Now, in the interest of full disclosure, most of the Wordhoarders would consider me a Protestant as a member of the Restoration Movement.* The RM is just as guilty of this anti-medievalism, though, so I'm including my folks in this gripe.
Because Protestant denominations so often define themselves against Roman Catholicism, too often the sense of Church history from my Protestant students (here primarily Southern Baptist, Episcopalian, Methodist, and RM Church of Christ) runs something like this:
- The world was created.
- Adam and Eve had a snack.
- Noah built an ark.
- Joseph made a fashion statement.
- Baby Jesus was born of Mary and Santa Claus.
- Some bad people killed Him.
- Jesus came back to life and posed for Renaissance portraits.
- The apostles did a bunch of boring preachy stuff.
- The First Century ended.
- Nothing much happened for a millennium and a half.
- Henry VIII/Martin Luther/John Calvin/John Wesley/R.C. Sproul was born.
- I was born.
- The End.
OK, now, leaving aside the whole issue of Eastern Christianity, essentially, this is saying that anyone who was born in the Medieval Era isn't just a heretic -- they don't count at all (I find this particularly puzzling among the Episcopalian students, since as I understand it, they accept the idea of Apostolic Succession as descending down to them rather than Rome). We then immediately discount any Christian thinkers that pre-date the Reformation.
Augustine? Ignore him, he's Catholic. Aquinas? Ditto. Tertullian? Origen? Anselm? Catholic, Catholic, and Catholic. C.S. Lewis -- Ah, a Protestant! He's OK!
This isn't to say that there isn't Protestant academic study of medieval Christians ... of course there is, and a lot of good stuff. This is to say that in popular Protestant thought, the Middle Ages were either a time when nothing good happened for the Church, or when everything that happened was Catholic. I get papers saying things like this: "During medieval times the Catholic Church had some crusades against muslims" -- the tone of which implies that the Crusades are part of Catholic history specifically, but somehow not part of Christian history generally. It isn't just unpopular stuff like the Crusades and the Spanish Inquisition that get shoved off on the Catholics, either. I find that popular Protestantism gives the Catholics credit for the good stuff too, like monastary libraries.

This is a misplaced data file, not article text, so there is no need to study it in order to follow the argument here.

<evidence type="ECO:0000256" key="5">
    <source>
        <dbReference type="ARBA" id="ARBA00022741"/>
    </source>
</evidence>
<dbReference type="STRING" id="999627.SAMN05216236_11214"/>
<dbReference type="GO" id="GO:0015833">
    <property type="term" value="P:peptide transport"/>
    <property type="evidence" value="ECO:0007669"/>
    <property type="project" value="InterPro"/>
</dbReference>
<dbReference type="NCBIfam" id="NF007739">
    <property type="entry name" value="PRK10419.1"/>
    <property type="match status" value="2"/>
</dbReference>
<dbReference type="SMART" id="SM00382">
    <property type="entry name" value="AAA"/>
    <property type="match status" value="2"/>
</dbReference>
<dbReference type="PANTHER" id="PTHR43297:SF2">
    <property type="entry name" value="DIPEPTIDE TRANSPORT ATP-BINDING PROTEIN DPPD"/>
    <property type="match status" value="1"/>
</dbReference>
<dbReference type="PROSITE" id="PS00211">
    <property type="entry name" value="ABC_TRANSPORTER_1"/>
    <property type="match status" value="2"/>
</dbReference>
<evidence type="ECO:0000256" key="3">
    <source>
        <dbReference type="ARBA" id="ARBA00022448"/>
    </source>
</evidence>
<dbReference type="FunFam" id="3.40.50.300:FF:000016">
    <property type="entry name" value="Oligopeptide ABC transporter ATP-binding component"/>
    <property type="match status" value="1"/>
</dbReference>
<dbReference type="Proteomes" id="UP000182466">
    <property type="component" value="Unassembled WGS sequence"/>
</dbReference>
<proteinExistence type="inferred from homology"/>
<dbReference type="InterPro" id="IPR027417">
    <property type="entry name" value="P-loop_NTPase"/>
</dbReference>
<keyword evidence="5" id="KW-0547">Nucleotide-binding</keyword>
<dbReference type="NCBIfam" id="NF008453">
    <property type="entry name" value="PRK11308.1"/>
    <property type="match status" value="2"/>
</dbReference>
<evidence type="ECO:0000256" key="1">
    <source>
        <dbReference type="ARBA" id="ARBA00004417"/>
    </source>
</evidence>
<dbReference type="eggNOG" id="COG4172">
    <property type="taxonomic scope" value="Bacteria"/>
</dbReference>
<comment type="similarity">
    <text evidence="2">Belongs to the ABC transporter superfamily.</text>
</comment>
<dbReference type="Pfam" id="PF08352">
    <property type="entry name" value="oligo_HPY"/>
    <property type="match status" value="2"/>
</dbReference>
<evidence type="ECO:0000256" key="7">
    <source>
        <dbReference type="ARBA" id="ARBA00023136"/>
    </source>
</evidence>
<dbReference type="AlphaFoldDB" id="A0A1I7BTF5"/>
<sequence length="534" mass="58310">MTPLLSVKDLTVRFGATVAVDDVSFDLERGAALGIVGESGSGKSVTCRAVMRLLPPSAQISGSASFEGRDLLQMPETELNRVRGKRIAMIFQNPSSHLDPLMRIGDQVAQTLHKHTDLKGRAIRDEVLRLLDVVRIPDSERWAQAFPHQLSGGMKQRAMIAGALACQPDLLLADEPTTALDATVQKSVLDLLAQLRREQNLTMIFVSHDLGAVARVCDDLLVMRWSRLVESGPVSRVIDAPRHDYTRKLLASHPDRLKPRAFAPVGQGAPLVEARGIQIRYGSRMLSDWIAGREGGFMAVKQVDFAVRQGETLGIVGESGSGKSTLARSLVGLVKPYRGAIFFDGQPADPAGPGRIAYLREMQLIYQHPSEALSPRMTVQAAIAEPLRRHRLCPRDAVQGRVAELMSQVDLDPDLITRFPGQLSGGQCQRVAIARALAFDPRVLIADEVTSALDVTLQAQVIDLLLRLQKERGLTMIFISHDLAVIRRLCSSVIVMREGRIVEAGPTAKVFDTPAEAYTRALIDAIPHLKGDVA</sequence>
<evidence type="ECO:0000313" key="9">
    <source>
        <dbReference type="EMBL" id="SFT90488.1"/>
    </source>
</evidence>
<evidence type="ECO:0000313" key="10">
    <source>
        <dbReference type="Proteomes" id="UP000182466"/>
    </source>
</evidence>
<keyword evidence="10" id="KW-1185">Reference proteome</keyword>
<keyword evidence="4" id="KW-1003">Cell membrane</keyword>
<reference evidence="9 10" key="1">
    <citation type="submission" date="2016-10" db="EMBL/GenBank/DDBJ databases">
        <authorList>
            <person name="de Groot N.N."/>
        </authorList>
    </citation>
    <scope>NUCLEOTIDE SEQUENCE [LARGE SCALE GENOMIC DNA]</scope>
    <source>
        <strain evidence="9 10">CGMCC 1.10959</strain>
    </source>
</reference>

Maybe it's just my Restoration Movement way of thinking, but that grates on my nerves. The medieval Church is a wonderfully lively creature, full of all sorts of fascinating movements and thinkers ... and we descend from them, Catholic and Protestant alike. When I see the medieval Church, I see the most powerful force for reform in human history. Within itself, the Church was writhing with reform movements, spawning various orders and movements that give rise to the Church today.
I suppose I also see American history much as the same. Thomas Jefferson's famous "wall of separation" seems to me ridiculously superfluous -- like asserting that we need a wall separating the land from the sea. The Church in America has been a reforming force of moral authority against the State just as it was in the Medieval Era. Abolition, Prohibition, the New Deal, Civil Rights, nuclear disarmament, Right to Life -- all of these garnered their support, to some degree, from the Church. Just as in the Medieval Era, the Church is no monolith, with movements sometimes pushing for reform in one direction, and sometimes in another; Garry Wills will push one way, James Dobson another. The State will try to resist both, but will not be able to avoid being transformed.
Of course, there are plenty of Protestants out there who would consider Catholics not just separated brethren, or heretics, but fully-fledged Hell-bound apostates, and aren't likely to accept my Restoration Movement attitudes. In that case, can't we at least say that "Roman Catholic" doesn't really take on its modern meaning until the Reformation? Do we have to condemn ALL medieval Christians to the dustbin of history (and the Cosmos)? Can't we at least claim the Lollards? Or the Celtic Church?** Was the last proto-Protestant Paul?
The gripe is a bit of a chimera: It has a head of Restoration Movement attitudes, a body of protest against general ignorance of the medieval Church, and the tail of irritation with popular Protestant culture. I suppose it says as much about my own academic prejudices as about the Church.
*The reason for the awkward wording there is that I would not call myself Protestant because the RM is all about rejecting denominational barriers -- so while my Catholic brothers would probably call me one of the "separated brethren," I'd just call myself "Christian," and them too. Still, the RM grew out of Protestant denominations, so the worship tends to look rather Protestant. In this case, the RM is afflicted with the same medieval trouble I'm complaining about in Protestantism generally because of those historical origins.
**I mean, the Celtic Church has got really cool art, you know.